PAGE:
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Break Open Your Alabaster Box

by Kent Henry

If I've ever heard a powerful example of what whole-hearted worship is, this would be it: breaking open your alabaster box (your heart) on a consistent basis in praise and worship. Are we consistent in pouring forth our hearts and sharing our love with the Father? If not, we need to start breaking open the spiritual vial of costly perfume to anoint the Lord through prayer and praise on a daily basis. This is really just our reasonable service and offering to the Living God (Romans 12:1,2).

The lady in Matthew 26, who came to Jesus with an expensive alabaster box full of perfume, is still known today throughout the world. For what is she even remembered? Wasting her best on the Lord Jesus. She "wasted" her most precious possession on the main focus of her life and love, the Lamb who would take away the sin of the world.

Now when Jesus was in Bethany, at the home of Simon the leper, a woman came to Him with an alabaster box of very costly perfume (precious ointment, fragrant oil) and she poured it upon His head as He reclined at table. But the disciples were indignant (greatly displeased) when they saw this, and said, "What is the point of this waste?" For this perfume might have been sold for a high price and the money given to the poor.

But Jesus, aware of this, said to them, "Why do you bother (find fault with) the woman? For she has done a good deed (a beautiful thing) to me. For the poor you have with you always; but you do not always have Me.

"For when she poured this perfume upon My body, she did it to prepare me for burial. Truly I say to you, wherever this gospel is preached in the whole world, what this woman has done shall also be spoken of in memory of her" (Matthew 26:6-13).

Much Love
Three very important points are made here in this passage of scripture. One is the account itself of this extravagant act of worship. By giving her most precious possession, this woman showed much love to the Lord Jesus. Some commentaries say that this vial of expensive perfume was equal in value to a whole life's savings. For us as New Testament believers, can we even begin to match this lady's act of giving her all? And then, will we learn to flow in extravagant worship on a daily basis?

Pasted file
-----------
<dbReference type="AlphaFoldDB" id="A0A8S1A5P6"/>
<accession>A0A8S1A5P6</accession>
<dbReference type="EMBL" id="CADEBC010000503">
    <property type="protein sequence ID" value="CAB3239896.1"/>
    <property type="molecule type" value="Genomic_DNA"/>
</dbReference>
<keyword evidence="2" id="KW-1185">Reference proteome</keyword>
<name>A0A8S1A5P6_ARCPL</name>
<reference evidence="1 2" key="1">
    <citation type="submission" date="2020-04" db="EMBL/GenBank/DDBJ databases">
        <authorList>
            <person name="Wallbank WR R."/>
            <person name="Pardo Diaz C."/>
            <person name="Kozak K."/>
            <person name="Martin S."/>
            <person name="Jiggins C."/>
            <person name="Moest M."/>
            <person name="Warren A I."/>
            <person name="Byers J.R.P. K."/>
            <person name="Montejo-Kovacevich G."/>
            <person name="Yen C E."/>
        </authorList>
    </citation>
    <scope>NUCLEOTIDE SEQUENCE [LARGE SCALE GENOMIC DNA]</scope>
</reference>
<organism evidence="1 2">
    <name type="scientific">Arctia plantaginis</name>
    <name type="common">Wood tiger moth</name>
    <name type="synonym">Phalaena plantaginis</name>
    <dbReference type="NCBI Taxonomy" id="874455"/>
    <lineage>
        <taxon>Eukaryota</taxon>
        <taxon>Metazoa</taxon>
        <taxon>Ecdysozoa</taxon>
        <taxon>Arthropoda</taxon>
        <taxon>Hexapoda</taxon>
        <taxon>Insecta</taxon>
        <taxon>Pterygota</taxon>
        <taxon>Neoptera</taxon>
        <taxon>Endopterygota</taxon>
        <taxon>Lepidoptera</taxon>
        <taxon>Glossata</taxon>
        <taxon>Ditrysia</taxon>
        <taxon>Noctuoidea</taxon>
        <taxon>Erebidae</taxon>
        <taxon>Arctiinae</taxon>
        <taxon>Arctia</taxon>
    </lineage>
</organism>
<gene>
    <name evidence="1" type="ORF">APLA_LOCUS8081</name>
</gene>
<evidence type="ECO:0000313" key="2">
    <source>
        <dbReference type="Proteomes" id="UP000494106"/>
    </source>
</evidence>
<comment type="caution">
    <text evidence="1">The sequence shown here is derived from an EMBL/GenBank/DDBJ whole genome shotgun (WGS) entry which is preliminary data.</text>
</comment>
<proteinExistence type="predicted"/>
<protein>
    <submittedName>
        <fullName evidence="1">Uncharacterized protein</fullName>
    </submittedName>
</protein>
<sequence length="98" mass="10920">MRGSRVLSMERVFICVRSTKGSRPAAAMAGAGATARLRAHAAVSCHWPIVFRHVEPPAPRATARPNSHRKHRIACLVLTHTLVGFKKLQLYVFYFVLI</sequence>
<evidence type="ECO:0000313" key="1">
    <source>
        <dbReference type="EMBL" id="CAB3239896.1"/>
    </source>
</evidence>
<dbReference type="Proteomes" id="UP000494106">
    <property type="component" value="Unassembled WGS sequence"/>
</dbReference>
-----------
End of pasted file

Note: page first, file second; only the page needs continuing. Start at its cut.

I'm not so much concerned any more with people receiving teaching and being touched by revelation from God's Word. But more, will we change our lives and become doers of that Word and revelation we hear and receive?

The second point is the attitude of the onlooking disciples. They were so "wise" in their own eyes that they almost missed one of the most significant events of personal ministry to Jesus during His lifetime on earth. So many times I have missed the important point in being a worshiper. Worship is a choice, not a feeling. Worship is a commitment of heart, not just an emotional outflow.

Even though the disciples got upset with her for her "wasteful act," the Lord Jesus was blessed and His heart was touched by her. Remember this: Non-worshipers (or spectators) will always be on a different wavelength. Unless or until they change their heart posture, extravagant worship seems to be, at least to them, an overstatement, even a gaudy display of affection or emotions.

Isn't this onlooking attitude strange? For selfless worship is exactly what blesses the heart of your Heavenly Father. People who worship God unashamedly serve as working models and examples for others, and this helps them begin to enter into His Presence.

The Beauty of Worship
Finally, we look at the response and admonishment of Jesus to this woman and the disciples. Jesus said that "she has done a beautiful thing to me." This speaks of the beauty of worship in God's sight. In this case, it was the beauty of her act and the fragrance that was left over in the room after she anointed Jesus.

There is a fragrance to your worship, an aroma that comes from the overflow of heartfelt love toward God. Many people still stand on the sidelines, never fully breaking open their alabaster box in praise and worship. That sweet smelling savor is rarely let out of their box to be enjoyed by God and His people.

This area of aroma, sweet-smelling savor, and fragrance deserves the attention of our own personal Bible study. For within it are locked up some of the great truths about being worshipers in the fullest sense of the word.

There is an aspect of aroma to brokenness that has not yet been understood by this generation concerning whole-hearted worship. I don't feel that the Lord has withheld this revelation as much as we have not come into the place spiritually that we have asked for it from the Lord.

Brokenness is not a bad word, even though years ago the teaching about it was fairly inaccurate and may have left a very bad taste in our spiritual mouths. In this case, it should be apparent. Without the breaking open of the box, there is no anointing. Without the anointing, there is very little or no fragrance.

Break open your alabaster box, yield up to the Lord the most precious, costly things of your life. The sweet communion with God will be so rich, it will draw you back time and time again. As it always is with obedient servants, God will be sure to fill your alabaster box over and over again. Praise God!

Kent Henry is a well known worship leader, composer and teacher, who conducts "The Worship Seminar" across the United States. This article appeared in Kent's Psalmist magazine (no longer published) and is reprinted with the author's permission.

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